Another highlight from the meetings were the various initiatives to improve the capacity of the disaster professionals in the region through various capacity building activities, including the ASEAN Emergency Response and Assessment Team (ASEAN-ERAT) training, as well as the AHA Centre Executive (ACE) Programme. In addition to this, ASEAN is currently working to kick-start the ASEAN Standards and Certification for Experts in Disaster Management (ASCEND). Through this programme, ASEAN aims to set common standards and qualifications for disaster management professionals, as well as develop a standard training curriculum. By agreeing on common standards, ASEAN will ensure the availability of qualified disaster management professionals in the region, further supporting the vision of ASEAN becoming a global leader in disaster management.
On the side-lines of the event, the Governing Board also witnessed the signing of three Memoranda of Intent (MoI) between the AHA Centre and key strategic partners – namely MERCY Malaysia, RedR Australia and MapAction.
These MoI signings signify the commitment between AHA Centre and the partners to further strengthen, compliment and support each other in areas of mutual interest on disaster management. Several areas covered under the MoIs include knowledge exchange and management, innovation and joint fundraising efforts, disaster monitoring and analysis, and recovery.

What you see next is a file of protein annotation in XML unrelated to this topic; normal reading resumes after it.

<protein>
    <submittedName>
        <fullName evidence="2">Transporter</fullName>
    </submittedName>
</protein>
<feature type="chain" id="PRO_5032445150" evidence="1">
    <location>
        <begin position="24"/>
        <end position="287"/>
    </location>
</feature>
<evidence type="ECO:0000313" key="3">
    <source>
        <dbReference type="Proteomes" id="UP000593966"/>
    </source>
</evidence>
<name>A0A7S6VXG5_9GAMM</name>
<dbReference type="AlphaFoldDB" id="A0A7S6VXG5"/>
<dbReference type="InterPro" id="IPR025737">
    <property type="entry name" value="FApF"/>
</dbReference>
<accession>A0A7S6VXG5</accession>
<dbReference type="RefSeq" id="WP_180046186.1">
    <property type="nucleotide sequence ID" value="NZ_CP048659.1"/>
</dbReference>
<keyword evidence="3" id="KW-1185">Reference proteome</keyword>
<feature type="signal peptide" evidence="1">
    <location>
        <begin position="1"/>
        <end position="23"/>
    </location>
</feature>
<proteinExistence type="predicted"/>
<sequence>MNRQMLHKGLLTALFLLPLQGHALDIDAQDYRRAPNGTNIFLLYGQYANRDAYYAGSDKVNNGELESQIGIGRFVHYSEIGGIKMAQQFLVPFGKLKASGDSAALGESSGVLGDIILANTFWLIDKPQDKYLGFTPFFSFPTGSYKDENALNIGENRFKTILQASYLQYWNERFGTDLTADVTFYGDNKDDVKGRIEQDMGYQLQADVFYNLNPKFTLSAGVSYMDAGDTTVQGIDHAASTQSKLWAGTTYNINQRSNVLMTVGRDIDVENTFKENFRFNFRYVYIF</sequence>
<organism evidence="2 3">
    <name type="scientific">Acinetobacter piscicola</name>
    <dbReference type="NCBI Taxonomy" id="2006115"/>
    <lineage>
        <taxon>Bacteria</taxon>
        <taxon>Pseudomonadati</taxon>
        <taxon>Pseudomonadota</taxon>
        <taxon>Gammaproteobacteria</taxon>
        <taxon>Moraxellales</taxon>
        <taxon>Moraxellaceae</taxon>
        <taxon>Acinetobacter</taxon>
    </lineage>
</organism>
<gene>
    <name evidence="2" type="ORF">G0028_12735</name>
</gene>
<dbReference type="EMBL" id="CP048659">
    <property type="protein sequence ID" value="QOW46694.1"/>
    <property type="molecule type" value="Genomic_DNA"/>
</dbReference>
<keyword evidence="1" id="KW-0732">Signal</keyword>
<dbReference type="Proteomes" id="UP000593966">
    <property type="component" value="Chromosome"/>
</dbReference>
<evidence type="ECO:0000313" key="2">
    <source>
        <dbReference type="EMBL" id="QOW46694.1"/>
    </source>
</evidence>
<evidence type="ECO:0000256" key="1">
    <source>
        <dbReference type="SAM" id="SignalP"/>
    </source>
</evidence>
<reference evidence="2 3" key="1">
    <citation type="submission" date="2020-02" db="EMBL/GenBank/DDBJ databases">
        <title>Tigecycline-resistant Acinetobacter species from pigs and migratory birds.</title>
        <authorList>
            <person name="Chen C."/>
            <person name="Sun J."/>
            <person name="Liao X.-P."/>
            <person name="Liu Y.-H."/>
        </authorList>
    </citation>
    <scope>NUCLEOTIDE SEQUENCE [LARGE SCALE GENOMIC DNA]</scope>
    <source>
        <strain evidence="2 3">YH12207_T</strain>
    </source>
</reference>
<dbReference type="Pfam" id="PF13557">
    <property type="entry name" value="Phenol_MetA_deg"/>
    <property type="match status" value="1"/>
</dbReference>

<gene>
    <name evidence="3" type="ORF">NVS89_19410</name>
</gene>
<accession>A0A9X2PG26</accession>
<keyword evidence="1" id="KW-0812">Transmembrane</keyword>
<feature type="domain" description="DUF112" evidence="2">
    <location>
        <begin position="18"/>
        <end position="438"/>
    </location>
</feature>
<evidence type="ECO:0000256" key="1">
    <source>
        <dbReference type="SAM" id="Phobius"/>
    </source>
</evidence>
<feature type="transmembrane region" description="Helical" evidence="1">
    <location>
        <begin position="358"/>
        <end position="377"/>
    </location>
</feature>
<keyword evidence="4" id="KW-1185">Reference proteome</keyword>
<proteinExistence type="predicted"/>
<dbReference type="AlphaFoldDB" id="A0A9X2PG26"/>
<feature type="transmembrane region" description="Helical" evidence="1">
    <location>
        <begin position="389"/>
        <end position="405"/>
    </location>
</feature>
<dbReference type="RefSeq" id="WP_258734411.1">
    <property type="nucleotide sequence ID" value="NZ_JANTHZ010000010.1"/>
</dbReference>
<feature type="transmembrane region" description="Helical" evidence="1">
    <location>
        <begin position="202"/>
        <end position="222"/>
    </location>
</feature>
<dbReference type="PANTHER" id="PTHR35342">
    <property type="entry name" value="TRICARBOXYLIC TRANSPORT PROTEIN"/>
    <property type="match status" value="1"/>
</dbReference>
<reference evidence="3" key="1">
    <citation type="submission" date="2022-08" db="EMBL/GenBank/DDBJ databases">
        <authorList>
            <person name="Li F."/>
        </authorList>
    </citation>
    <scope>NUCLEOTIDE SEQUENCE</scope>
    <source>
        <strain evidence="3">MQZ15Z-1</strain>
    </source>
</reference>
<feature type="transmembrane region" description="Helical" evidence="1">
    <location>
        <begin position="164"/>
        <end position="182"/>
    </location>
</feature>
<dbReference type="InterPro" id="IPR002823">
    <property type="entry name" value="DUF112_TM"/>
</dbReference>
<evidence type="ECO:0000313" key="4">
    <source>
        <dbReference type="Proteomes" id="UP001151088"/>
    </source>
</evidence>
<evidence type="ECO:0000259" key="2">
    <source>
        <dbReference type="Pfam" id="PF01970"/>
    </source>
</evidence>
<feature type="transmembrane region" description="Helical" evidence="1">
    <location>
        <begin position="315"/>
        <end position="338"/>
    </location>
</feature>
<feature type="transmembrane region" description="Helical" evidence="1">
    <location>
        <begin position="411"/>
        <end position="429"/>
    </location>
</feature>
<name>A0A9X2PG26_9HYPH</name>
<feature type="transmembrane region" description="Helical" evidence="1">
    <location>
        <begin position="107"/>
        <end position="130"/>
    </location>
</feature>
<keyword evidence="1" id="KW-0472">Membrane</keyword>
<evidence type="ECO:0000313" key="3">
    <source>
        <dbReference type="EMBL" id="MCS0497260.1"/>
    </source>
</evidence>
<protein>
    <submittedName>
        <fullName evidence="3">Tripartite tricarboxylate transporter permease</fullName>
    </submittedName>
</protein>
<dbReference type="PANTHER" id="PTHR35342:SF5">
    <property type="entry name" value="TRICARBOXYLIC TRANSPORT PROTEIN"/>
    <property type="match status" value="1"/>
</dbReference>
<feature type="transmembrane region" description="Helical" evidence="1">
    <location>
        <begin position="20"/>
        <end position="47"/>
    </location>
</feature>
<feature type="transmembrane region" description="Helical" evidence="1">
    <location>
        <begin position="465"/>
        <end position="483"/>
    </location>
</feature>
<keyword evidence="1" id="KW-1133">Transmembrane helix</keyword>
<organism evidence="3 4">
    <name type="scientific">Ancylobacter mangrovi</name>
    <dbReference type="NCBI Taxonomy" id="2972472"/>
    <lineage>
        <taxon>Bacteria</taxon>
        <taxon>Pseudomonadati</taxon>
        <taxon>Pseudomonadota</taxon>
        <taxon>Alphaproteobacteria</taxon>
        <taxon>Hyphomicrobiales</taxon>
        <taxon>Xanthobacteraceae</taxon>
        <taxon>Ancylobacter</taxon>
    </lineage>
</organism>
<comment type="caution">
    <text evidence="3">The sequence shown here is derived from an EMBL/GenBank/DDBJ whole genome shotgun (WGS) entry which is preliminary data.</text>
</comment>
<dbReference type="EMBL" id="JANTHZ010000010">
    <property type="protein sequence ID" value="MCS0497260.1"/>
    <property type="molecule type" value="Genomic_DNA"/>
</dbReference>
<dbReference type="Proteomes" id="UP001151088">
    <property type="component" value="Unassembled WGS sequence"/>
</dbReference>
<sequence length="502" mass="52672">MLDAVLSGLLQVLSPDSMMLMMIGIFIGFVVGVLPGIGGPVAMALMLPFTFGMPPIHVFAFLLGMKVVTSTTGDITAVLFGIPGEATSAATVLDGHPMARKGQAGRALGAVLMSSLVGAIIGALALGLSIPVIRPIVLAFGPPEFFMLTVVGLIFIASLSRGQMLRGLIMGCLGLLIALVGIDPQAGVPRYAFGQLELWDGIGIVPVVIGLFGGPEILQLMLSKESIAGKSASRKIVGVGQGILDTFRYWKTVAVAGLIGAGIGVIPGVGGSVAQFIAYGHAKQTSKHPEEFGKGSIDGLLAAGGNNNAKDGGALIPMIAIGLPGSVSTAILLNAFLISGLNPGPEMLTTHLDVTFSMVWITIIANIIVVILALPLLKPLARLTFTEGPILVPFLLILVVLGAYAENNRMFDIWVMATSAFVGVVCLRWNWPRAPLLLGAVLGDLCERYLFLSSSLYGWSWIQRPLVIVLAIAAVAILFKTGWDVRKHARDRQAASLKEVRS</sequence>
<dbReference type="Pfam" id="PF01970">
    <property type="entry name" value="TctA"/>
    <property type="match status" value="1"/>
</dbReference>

All of these were discussed during the 32nd Meeting of the ACDM and other related meetings that took place from the 26th to the 28th of June 2018, in Kuala Lumpur, Malaysia. This also included the 8th Meeting of the Governing Board of the AHA Centre on the 27th of June, the 9th Meeting of the Joint Task Force to Promote Synergy Other Relevant ASEAN Bodies on Humanitarian Assistance and Disaster Relief (HADR), and the 5th ASEAN Agreement on Disaster Management and Emergency Response (AADMER) Partnership Conference. During this event, the AHA Centre also presented its 2017 Annual Report, which documents the progress, achievements, and plans for further enhancement of the roles and responsibility of the AHA Centre.
Written by: Carla Budiarto, Dipo Summa | Photo: AHA Centre
- Published in Highlight